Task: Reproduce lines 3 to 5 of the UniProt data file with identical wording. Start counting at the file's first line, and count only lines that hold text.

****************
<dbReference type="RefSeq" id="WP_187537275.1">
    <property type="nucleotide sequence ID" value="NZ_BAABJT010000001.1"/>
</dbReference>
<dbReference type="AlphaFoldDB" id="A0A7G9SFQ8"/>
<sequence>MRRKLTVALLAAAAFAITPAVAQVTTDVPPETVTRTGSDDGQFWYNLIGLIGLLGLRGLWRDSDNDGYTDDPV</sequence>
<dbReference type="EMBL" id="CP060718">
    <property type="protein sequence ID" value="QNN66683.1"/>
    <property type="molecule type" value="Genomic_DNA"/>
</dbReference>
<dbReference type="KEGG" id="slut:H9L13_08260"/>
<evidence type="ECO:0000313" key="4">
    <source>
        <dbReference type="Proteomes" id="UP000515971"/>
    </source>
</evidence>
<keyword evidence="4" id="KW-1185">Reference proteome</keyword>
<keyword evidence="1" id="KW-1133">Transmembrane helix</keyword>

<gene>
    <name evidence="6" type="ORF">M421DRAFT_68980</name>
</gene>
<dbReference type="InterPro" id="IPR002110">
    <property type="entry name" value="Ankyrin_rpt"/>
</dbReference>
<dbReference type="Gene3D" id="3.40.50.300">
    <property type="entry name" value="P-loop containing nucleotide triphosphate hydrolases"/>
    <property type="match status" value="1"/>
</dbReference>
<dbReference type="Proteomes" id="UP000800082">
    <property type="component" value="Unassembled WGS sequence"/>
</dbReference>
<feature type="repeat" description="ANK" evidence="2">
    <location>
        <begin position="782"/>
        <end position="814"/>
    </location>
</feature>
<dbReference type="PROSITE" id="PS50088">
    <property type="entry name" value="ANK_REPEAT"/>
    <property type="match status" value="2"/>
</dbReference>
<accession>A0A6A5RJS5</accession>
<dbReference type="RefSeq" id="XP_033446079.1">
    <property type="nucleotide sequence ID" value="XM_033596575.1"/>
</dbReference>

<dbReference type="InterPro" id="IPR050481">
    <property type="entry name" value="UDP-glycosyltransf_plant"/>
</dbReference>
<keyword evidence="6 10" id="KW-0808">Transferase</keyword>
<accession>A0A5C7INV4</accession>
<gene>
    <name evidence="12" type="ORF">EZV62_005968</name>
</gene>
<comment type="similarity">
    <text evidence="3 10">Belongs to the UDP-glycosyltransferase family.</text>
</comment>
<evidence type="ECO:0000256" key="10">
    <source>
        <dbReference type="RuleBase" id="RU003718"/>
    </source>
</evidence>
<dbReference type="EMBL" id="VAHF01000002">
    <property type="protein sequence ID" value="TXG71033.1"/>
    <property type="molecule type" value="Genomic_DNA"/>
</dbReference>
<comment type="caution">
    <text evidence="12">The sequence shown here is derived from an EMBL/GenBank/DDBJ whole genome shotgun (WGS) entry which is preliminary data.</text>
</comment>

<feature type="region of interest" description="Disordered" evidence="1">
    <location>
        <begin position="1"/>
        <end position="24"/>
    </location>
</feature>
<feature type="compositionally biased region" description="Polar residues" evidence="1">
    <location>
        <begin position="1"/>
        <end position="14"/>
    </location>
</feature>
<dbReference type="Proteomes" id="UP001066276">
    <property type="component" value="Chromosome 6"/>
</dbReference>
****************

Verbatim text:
</dbReference>
<dbReference type="AlphaFoldDB" id="A0A7G9SFQ8"/>
<sequence>MRRKLTVALLAAAAFAITPAVAQVTTDVPPETVTRTGSDDGQFWYNLIGLIGLLGLRGLWRDSDNDGYTDDPV</sequence>